To help users browse the web safely, Chrome indicates connection security with an icon in the address bar. Historically, Chrome has not explicitly labelled HTTP connections as non-secure. Beginning in January 2017 (Chrome 56), we’ll mark HTTP sites that transmit passwords or credit cards as non-secure, as part of a long-term plan to mark all HTTP sites as non-secure.
So I did a quick before & after to show you what it looks like. You can try this yourself by going to chrome://flags and changing "mark non-secure origins as non-secure" from Default to "mark non-secure origins as non-secure"
BEFORE you made that change an HTTP login page would look like this
AFTER you made that change an HTTP login page would look like this (notice the little red exclamation mark next to the url)
And if you were to click into the red exclamation marks to see the details it says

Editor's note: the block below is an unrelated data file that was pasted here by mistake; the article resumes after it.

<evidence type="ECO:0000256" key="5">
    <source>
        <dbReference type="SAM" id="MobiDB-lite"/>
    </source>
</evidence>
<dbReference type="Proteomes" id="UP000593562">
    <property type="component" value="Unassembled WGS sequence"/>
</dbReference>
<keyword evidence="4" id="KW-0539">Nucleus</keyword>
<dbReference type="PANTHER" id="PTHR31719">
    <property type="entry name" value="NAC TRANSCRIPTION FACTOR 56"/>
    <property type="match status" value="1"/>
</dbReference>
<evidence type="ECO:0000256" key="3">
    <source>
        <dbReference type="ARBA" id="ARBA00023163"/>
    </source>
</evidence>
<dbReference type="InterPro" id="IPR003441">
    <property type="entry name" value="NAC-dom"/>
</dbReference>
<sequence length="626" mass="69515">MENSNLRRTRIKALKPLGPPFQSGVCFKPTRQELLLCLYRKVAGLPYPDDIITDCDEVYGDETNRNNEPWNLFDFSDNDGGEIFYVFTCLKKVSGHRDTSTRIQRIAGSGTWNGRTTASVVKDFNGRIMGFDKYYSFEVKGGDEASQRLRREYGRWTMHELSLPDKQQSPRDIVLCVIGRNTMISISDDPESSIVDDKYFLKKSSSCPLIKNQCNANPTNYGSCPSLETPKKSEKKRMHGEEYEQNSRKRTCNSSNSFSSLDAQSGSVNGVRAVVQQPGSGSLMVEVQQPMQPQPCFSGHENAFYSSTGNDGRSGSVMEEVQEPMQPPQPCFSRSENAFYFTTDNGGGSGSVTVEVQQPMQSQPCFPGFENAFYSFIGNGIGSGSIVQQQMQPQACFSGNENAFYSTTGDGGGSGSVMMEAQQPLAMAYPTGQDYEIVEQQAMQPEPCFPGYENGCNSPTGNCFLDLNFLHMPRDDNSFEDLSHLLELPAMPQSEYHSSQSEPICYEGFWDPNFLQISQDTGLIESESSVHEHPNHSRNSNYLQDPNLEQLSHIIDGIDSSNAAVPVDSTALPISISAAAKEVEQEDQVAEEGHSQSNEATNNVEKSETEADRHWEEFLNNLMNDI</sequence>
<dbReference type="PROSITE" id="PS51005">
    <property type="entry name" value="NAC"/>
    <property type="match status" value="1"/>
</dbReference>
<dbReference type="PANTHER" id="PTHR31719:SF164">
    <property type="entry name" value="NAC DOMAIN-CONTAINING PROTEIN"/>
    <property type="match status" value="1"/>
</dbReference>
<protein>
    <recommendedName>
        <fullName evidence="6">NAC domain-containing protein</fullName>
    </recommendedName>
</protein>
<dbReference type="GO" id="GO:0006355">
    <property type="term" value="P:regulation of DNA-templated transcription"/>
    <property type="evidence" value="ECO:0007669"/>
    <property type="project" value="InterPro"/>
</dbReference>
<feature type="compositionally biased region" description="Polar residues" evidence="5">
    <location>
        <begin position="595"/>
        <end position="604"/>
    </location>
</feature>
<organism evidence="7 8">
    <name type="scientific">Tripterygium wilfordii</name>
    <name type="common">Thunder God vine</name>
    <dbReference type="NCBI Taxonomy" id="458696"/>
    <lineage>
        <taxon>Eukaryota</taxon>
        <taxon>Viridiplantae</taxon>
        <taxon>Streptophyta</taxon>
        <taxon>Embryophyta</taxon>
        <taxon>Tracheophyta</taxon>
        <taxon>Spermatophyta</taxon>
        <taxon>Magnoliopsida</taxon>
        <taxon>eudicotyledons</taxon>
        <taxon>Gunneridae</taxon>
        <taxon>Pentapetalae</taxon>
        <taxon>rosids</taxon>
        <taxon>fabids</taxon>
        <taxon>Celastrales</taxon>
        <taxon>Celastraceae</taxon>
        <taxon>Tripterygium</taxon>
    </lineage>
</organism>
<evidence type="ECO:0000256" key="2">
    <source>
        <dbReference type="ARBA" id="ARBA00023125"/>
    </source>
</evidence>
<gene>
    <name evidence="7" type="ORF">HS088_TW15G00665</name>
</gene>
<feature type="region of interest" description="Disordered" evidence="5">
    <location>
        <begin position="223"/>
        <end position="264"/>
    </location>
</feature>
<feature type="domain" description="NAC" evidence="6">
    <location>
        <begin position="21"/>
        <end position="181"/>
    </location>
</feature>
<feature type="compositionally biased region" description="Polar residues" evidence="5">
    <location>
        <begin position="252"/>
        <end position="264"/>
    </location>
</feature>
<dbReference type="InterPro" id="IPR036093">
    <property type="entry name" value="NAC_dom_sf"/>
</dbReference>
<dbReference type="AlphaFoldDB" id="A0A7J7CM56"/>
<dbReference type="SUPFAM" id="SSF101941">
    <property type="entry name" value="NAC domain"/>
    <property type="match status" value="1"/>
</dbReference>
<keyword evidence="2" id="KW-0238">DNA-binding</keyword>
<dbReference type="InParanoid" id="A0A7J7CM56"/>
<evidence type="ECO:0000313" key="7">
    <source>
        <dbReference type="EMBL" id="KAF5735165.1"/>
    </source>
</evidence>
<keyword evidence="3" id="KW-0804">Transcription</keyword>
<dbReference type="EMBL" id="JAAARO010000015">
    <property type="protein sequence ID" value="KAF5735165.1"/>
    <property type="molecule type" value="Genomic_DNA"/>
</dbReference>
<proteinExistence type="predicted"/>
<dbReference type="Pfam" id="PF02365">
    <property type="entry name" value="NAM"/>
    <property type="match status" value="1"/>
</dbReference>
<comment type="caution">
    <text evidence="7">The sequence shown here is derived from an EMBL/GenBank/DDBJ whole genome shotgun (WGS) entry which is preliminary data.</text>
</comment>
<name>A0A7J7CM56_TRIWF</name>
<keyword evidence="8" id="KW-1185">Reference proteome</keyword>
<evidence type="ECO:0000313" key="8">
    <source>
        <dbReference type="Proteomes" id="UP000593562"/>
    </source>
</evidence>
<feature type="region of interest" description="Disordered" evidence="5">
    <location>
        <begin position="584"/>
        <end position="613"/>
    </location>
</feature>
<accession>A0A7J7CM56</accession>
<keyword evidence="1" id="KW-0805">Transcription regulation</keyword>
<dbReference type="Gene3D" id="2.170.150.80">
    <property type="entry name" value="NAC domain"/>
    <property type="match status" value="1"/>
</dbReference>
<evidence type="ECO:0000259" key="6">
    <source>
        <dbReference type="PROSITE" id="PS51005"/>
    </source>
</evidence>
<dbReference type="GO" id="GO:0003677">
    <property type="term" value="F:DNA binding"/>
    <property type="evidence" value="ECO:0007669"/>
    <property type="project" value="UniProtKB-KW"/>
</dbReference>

Why is this a good thing? Because HTTPS does multiple things for your that are critical on the internet. The obvious one is encryption, so your password are encrypted and not sent over the internet in plain text. But I've also blogged about how HTTPS gives you more than just encryption! 1.) Authenticity, Integrity, 3rd Party Vetting, Revocation and more. If you're surfing the internet over HTTP you can't trust it at all. Even if it's just a plain website. Why? There could be a man-in-the-middle monitoring your traffic, serving up and injecting code and malware, and you wouldn't even know it.
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